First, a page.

Albert Vedder – Citizen Hero of the Revolution

Daniel T. Weaver

Shortly before one in the afternoon on Sunday, April 11, 1779, Albert Harmanus Vedder, who after the American Revolution would become the founder of what is now the City of Amsterdam, New York headed east from Fort Johnson on the turnpike that paralleled the Mohawk River. He was on his way to see Justice William Harper and Colonel John Harper at Daniel Claus’s house. Claus’s manor, which he called Williamsburg, was about a mile away (near the current Amtrak station) from Old Fort Johnson which Vedder had been renting from The Tryon County Committee of Sequestration since the previous year. A little farther down the valley was Colonel Guy Johnson’s house, occupied by Fergus Kennedy. The Tryon County Committee of Safety had confiscated the three manors because their owners were Loyalists.

GravestoneAlbertHarmanusVedderCloseup
Albert Vedder’s Grave in Green Hill Cemetery Amsterdam, NY

About a third of the way to Harper’s house Vedder saw several armed Indians running toward him. They surrounded him, took his coat, handkerchief and the buckles from his pants and shoes. Then they took him to the rest of their raiding party, a short distance from the road.

Vedder recognized four other prisoners. He also knew two Tories among the raiders, John Roach and Barent Wemple, and one Indian named Pete who only had one arm. Pete is undoubtedly the same Indian who killed Jane Fonda’s ancestor, Douw Fonda, in the May 1780 raid by John Johnson on Caughnawaga (Fonda).

Vedder’s captors intended on taking the prisoners to Canada. They went about three miles back up the road where they camped for the night. They tied their prisoners up, put Albert’s great coat over him so he could stay warm and made him sleep between the two Tories. Albert asked Wemple where they had come from and how many men were in the raiding party. Wemple said they had come from Canada and “were sprad all over.”

During the night, Vedder was able to get loose while everyone was asleep and sneak away. He made his way to Justice Harper’s house and reported what happened. Harper forwarded Vedder’s story to Governor George Clinton.

The capture of Vedder and others near Fort Johnson was not a random, isolated incident. The raiders were part of a body of about 60 men who split into groups to simultaneously attack three locations. One of the parties killed two men and took four prisoners at Sacandaga.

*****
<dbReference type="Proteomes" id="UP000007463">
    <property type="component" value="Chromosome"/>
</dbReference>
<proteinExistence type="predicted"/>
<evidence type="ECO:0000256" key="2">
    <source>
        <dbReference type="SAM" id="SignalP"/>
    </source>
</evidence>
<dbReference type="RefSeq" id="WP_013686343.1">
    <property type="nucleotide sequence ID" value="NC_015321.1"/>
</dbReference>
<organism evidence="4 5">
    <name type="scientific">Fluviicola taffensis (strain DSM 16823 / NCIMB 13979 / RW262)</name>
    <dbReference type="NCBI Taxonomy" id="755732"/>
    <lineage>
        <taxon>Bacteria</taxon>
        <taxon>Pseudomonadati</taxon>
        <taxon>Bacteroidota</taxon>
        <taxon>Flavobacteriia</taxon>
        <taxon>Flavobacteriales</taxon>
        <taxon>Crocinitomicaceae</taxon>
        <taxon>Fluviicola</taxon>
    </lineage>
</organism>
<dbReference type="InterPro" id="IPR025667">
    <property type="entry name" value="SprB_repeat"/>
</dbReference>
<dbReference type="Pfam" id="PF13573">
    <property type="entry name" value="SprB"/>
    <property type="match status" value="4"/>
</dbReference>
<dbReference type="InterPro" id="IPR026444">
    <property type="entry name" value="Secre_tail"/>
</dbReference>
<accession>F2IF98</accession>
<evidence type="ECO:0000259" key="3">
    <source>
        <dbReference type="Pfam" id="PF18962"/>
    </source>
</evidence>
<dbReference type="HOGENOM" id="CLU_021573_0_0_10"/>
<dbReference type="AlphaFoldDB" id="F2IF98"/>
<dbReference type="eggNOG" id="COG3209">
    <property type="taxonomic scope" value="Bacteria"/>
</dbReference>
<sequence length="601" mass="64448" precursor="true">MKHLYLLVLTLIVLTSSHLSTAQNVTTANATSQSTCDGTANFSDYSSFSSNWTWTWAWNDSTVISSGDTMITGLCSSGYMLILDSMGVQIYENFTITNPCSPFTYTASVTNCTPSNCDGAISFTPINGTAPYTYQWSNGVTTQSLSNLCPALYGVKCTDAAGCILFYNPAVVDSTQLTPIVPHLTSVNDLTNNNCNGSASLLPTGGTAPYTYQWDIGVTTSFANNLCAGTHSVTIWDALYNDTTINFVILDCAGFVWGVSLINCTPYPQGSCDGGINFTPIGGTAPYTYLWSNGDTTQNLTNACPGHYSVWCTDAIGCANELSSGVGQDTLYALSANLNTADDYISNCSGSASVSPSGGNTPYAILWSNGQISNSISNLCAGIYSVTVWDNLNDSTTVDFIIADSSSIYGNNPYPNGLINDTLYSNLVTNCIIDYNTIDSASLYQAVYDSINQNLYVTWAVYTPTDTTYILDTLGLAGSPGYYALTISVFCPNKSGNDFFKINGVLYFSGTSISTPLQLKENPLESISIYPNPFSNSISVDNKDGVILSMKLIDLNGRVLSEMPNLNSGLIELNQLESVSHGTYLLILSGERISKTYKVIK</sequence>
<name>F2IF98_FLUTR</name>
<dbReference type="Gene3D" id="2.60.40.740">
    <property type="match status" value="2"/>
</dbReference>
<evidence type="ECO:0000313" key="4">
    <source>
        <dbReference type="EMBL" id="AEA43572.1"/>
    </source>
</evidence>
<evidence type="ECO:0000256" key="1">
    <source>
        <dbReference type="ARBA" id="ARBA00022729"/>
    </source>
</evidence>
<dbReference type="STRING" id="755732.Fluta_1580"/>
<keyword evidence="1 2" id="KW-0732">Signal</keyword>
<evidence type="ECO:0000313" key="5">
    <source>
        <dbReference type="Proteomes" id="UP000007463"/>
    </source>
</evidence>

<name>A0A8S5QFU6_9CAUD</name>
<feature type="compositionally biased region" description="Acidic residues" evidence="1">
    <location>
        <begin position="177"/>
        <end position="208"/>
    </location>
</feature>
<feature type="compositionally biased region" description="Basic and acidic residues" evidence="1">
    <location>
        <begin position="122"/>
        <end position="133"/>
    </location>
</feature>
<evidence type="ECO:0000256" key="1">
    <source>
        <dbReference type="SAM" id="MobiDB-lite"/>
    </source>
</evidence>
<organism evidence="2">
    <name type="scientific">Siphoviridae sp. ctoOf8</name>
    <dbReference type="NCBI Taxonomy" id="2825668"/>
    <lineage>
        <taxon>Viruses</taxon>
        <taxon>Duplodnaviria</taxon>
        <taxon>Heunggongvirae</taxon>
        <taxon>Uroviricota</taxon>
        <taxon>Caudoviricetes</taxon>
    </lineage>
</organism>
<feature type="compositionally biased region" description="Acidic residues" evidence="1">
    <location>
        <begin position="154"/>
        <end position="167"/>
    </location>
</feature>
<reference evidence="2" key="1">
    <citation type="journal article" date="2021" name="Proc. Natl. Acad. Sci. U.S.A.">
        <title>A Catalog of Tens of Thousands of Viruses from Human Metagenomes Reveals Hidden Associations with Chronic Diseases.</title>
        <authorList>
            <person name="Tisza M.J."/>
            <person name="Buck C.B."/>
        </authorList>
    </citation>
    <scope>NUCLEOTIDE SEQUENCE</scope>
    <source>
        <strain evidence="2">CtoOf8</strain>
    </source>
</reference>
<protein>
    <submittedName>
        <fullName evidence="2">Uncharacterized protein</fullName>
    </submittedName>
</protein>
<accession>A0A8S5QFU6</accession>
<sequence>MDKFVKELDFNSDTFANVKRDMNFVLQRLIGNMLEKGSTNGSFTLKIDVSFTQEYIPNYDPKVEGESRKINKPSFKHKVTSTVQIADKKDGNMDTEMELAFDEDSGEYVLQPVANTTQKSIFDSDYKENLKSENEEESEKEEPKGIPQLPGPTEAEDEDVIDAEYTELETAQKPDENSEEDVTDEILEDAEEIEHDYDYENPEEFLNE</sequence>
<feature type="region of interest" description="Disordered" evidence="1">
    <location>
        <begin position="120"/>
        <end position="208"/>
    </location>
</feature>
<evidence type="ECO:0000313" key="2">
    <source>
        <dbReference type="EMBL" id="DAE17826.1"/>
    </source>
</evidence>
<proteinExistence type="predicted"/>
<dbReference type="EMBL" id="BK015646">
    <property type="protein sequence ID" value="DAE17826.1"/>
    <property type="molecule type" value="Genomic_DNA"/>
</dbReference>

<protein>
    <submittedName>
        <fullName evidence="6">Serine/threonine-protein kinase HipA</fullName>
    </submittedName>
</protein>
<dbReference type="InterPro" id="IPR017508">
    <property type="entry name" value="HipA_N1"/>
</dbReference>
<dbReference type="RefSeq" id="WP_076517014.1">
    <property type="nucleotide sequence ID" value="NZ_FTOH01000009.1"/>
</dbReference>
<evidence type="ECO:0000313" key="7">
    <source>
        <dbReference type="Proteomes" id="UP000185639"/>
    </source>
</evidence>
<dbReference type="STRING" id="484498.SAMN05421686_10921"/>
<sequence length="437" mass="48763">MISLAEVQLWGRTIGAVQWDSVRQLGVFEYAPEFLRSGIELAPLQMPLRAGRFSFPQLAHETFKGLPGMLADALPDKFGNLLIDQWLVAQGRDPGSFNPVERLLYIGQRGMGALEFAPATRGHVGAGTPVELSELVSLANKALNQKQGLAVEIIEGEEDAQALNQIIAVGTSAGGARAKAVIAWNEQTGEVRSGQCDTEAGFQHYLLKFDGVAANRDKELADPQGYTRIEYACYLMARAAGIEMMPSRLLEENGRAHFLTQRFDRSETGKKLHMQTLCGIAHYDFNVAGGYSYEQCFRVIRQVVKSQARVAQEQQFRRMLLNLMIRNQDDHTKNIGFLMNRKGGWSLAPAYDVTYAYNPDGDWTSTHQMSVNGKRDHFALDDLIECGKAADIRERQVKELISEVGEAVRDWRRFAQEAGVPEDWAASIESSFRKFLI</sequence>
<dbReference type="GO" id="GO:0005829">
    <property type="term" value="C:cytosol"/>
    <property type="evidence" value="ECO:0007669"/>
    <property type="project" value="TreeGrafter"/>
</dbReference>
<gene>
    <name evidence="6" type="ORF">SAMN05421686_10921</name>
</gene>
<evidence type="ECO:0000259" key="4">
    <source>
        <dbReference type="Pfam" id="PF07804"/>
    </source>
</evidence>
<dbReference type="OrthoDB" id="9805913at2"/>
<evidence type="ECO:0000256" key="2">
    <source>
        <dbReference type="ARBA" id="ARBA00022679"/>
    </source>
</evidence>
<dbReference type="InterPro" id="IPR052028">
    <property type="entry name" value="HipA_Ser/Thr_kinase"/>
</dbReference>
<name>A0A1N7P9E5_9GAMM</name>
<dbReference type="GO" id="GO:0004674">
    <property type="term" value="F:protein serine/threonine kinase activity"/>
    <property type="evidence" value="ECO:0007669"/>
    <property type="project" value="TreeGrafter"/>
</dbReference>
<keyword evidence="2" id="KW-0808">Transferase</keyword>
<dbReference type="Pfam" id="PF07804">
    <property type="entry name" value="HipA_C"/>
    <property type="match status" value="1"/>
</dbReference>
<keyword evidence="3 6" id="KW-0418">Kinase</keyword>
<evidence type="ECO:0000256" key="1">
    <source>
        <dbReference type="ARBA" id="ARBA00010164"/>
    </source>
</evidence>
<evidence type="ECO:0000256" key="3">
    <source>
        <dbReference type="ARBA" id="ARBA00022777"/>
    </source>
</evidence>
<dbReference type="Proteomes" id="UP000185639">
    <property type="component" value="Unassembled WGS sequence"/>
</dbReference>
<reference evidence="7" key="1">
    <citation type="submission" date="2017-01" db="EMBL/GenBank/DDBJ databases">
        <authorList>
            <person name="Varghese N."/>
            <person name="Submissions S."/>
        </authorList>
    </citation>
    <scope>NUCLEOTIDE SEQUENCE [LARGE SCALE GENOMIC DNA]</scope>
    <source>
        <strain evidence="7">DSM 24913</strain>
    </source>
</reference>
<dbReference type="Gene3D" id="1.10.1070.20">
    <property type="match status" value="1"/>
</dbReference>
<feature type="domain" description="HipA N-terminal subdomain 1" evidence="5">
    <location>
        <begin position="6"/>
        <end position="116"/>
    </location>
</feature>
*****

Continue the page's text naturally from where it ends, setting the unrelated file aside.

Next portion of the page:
Though a seemingly minor raid, numerous documents show it caused consternation for Mohawk Valley residents. The raiders near Fort Johnson came close to capturing Lt. Colonel Marinus Willett, one of the Revolution’s outstanding officers. Major Stephen Lush reported to Clinton, “Lt. Colo. Willett passed this Place on his way to Fort Schuyler but about twenty Minutes before the Inhabitants were taken off.”

The raid revealed the vulnerability of valley residents. Writing to Clinton on April 15, Jelles Fonda begged, “For God Sake, Do all you Can to Send our Trupes up to our Relefe; we Sertenly live in Danger.”

It also raised the issue of valley residents’ discontent with the Albany Commissioners for Detecting Conspiracies. Harper complained that the commissioners were letting suspected Tories go without fully examining them. He suggested that some of the Indians involved in the raid at Sacandaga were previously suspected of being spies but had received safe conduct passes anyway. In response Clinton told Harper he should bring charges against the commissioners.

The raid was one of a series in the Mohawk Valley, and people were beginning to wonder if it wasn’t time for the inhabitants to leave. If the valley above Schenectady were vacated, Harper wrote Clinton, it would be a pity because the wheat crop has never looked “so well at this time of year as it now doeth.” Valley wheat helped feed Washington’s army.

Whether Canada was ruled by the French or English, it meant only one thing to valley residents—suffering. Vedder’s grand-father, Albert, and grand-father’s brother, Johannes, as teens survived the death march to Canada after the Schenectady Massacre in 1690. His cousin was taken there following the Battle of Beukendaal in 1748. Another relative, Christian Vedder, died in Canadian captivity.

Albert had all that to think about when he lay between the two Tories. He also had a wife, Anna Quackenbos, and nine children at Fort Johnson, and she was pregnant with their tenth. Five weeks later, she gave birth to Alexander, probably the first American born in Johnson’s house. I can’t help but think that Vedder’s family history and his wife’s condition gave him the motivation to escape his captors–and his ancestors’ fate.

Note: This is just one of sixty stories in my new book, Between the Cracks: Forgotten Stories of Amsterdam, NY and the Mohawk Valley.

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